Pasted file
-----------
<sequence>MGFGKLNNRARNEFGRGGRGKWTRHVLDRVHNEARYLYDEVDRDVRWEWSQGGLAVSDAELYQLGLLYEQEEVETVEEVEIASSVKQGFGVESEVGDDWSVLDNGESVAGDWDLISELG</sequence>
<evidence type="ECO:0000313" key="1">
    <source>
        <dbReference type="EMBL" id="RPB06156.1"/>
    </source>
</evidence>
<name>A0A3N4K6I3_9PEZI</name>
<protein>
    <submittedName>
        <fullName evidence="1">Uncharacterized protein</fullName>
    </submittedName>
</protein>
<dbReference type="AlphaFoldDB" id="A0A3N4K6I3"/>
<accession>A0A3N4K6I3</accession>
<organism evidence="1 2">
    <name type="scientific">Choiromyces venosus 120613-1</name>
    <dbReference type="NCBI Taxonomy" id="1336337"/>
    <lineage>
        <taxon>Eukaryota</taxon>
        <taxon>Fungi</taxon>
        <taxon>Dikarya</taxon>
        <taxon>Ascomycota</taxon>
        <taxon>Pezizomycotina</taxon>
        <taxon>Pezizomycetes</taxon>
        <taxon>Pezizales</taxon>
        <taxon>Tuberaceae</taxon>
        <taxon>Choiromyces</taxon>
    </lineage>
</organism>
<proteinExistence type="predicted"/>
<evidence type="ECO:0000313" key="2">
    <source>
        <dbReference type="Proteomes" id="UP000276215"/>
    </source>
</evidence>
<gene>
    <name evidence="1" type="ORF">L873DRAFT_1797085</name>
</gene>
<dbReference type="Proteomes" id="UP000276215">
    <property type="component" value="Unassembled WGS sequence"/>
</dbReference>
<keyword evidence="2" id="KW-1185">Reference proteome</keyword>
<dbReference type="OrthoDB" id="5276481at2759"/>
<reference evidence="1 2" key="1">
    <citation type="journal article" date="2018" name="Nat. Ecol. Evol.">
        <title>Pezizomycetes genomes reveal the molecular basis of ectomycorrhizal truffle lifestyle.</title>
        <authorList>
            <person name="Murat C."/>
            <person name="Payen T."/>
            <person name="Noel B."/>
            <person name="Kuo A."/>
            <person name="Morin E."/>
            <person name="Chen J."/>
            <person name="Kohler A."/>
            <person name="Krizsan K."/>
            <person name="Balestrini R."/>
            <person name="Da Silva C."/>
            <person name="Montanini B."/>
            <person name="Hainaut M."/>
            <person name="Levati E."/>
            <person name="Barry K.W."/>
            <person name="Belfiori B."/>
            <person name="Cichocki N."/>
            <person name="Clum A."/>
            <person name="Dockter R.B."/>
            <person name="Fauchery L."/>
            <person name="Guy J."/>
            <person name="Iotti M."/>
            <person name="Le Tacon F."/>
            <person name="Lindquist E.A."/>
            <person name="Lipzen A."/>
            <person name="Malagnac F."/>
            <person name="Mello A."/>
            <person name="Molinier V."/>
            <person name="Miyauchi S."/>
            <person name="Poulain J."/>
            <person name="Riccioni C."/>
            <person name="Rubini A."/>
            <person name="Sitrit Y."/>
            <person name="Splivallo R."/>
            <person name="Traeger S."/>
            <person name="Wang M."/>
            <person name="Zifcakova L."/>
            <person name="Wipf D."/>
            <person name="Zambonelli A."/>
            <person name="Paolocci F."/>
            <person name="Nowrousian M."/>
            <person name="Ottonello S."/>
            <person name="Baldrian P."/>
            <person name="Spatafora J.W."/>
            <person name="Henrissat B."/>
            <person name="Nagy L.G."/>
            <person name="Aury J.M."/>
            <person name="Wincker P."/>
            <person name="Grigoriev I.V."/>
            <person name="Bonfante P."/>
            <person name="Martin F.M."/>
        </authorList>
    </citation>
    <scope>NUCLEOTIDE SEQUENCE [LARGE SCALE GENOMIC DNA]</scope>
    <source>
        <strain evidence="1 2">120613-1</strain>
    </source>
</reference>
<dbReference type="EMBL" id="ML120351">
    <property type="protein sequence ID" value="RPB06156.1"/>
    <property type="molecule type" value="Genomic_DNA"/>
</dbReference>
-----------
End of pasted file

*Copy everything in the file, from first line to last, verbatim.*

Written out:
<sequence>MGFGKLNNRARNEFGRGGRGKWTRHVLDRVHNEARYLYDEVDRDVRWEWSQGGLAVSDAELYQLGLLYEQEEVETVEEVEIASSVKQGFGVESEVGDDWSVLDNGESVAGDWDLISELG</sequence>
<evidence type="ECO:0000313" key="1">
    <source>
        <dbReference type="EMBL" id="RPB06156.1"/>
    </source>
</evidence>
<name>A0A3N4K6I3_9PEZI</name>
<protein>
    <submittedName>
        <fullName evidence="1">Uncharacterized protein</fullName>
    </submittedName>
</protein>
<dbReference type="AlphaFoldDB" id="A0A3N4K6I3"/>
<accession>A0A3N4K6I3</accession>
<organism evidence="1 2">
    <name type="scientific">Choiromyces venosus 120613-1</name>
    <dbReference type="NCBI Taxonomy" id="1336337"/>
    <lineage>
        <taxon>Eukaryota</taxon>
        <taxon>Fungi</taxon>
        <taxon>Dikarya</taxon>
        <taxon>Ascomycota</taxon>
        <taxon>Pezizomycotina</taxon>
        <taxon>Pezizomycetes</taxon>
        <taxon>Pezizales</taxon>
        <taxon>Tuberaceae</taxon>
        <taxon>Choiromyces</taxon>
    </lineage>
</organism>
<proteinExistence type="predicted"/>
<evidence type="ECO:0000313" key="2">
    <source>
        <dbReference type="Proteomes" id="UP000276215"/>
    </source>
</evidence>
<gene>
    <name evidence="1" type="ORF">L873DRAFT_1797085</name>
</gene>
<dbReference type="Proteomes" id="UP000276215">
    <property type="component" value="Unassembled WGS sequence"/>
</dbReference>
<keyword evidence="2" id="KW-1185">Reference proteome</keyword>
<dbReference type="OrthoDB" id="5276481at2759"/>
<reference evidence="1 2" key="1">
    <citation type="journal article" date="2018" name="Nat. Ecol. Evol.">
        <title>Pezizomycetes genomes reveal the molecular basis of ectomycorrhizal truffle lifestyle.</title>
        <authorList>
            <person name="Murat C."/>
            <person name="Payen T."/>
            <person name="Noel B."/>
            <person name="Kuo A."/>
            <person name="Morin E."/>
            <person name="Chen J."/>
            <person name="Kohler A."/>
            <person name="Krizsan K."/>
            <person name="Balestrini R."/>
            <person name="Da Silva C."/>
            <person name="Montanini B."/>
            <person name="Hainaut M."/>
            <person name="Levati E."/>
            <person name="Barry K.W."/>
            <person name="Belfiori B."/>
            <person name="Cichocki N."/>
            <person name="Clum A."/>
            <person name="Dockter R.B."/>
            <person name="Fauchery L."/>
            <person name="Guy J."/>
            <person name="Iotti M."/>
            <person name="Le Tacon F."/>
            <person name="Lindquist E.A."/>
            <person name="Lipzen A."/>
            <person name="Malagnac F."/>
            <person name="Mello A."/>
            <person name="Molinier V."/>
            <person name="Miyauchi S."/>
            <person name="Poulain J."/>
            <person name="Riccioni C."/>
            <person name="Rubini A."/>
            <person name="Sitrit Y."/>
            <person name="Splivallo R."/>
            <person name="Traeger S."/>
            <person name="Wang M."/>
            <person name="Zifcakova L."/>
            <person name="Wipf D."/>
            <person name="Zambonelli A."/>
            <person name="Paolocci F."/>
            <person name="Nowrousian M."/>
            <person name="Ottonello S."/>
            <person name="Baldrian P."/>
            <person name="Spatafora J.W."/>
            <person name="Henrissat B."/>
            <person name="Nagy L.G."/>
            <person name="Aury J.M."/>
            <person name="Wincker P."/>
            <person name="Grigoriev I.V."/>
            <person name="Bonfante P."/>
            <person name="Martin F.M."/>
        </authorList>
    </citation>
    <scope>NUCLEOTIDE SEQUENCE [LARGE SCALE GENOMIC DNA]</scope>
    <source>
        <strain evidence="1 2">120613-1</strain>
    </source>
</reference>
<dbReference type="EMBL" id="ML120351">
    <property type="protein sequence ID" value="RPB06156.1"/>
    <property type="molecule type" value="Genomic_DNA"/>
</dbReference>